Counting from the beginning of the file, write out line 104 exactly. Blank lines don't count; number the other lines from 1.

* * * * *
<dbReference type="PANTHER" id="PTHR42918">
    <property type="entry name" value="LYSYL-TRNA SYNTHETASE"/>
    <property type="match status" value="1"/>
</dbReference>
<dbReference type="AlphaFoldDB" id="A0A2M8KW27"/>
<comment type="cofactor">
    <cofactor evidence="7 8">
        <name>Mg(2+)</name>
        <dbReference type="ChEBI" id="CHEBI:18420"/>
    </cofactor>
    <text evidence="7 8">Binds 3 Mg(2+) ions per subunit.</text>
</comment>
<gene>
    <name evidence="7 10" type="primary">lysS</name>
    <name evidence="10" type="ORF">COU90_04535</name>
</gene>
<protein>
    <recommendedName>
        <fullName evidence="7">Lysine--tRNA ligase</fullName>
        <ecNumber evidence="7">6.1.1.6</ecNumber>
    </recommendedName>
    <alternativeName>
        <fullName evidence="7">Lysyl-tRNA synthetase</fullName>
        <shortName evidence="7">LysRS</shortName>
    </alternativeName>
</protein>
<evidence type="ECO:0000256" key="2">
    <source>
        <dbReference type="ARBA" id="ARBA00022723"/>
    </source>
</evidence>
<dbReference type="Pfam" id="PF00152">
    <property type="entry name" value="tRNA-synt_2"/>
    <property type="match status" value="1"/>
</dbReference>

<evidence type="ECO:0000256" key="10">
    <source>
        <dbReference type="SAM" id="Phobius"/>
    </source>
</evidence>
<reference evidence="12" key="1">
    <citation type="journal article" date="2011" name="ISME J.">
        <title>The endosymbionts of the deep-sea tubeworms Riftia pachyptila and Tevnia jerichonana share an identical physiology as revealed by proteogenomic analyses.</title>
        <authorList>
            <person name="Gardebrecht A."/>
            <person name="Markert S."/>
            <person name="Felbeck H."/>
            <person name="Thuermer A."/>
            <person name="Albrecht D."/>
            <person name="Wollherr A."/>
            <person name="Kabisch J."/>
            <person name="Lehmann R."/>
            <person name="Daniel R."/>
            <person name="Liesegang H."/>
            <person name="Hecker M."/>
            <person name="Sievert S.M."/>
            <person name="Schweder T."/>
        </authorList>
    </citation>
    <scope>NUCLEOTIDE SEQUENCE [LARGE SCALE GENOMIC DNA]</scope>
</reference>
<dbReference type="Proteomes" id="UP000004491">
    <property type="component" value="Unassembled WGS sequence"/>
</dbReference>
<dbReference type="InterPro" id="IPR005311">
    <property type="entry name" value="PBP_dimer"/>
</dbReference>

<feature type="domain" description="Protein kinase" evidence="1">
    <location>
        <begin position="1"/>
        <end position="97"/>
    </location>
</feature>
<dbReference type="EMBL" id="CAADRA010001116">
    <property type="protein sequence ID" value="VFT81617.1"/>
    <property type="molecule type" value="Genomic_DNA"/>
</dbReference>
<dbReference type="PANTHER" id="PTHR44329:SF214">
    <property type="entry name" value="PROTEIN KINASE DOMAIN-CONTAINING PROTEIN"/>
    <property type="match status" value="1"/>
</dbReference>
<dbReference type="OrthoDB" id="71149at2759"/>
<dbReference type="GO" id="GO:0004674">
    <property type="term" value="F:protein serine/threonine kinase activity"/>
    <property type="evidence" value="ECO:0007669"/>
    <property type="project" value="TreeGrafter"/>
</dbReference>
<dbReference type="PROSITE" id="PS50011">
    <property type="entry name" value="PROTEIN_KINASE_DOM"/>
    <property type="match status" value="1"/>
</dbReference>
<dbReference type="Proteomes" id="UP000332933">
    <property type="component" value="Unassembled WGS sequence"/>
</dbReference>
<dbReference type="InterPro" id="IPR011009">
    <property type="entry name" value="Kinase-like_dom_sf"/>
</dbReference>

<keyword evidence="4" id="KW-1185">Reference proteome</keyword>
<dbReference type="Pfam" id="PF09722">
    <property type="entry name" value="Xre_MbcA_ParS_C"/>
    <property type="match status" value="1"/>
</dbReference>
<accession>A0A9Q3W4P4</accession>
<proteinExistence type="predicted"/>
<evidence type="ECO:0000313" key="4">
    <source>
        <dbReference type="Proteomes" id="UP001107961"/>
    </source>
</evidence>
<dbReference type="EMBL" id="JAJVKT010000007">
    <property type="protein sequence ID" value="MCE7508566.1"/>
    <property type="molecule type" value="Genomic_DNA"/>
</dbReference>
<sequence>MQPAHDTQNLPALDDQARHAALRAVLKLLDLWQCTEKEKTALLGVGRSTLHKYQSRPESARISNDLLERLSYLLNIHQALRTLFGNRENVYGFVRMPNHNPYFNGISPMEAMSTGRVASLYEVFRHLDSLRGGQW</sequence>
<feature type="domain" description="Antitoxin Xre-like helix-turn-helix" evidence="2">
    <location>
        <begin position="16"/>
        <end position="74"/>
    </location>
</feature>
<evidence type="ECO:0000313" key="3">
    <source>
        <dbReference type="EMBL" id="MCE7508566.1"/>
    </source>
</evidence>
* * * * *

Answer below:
<proteinExistence type="predicted"/>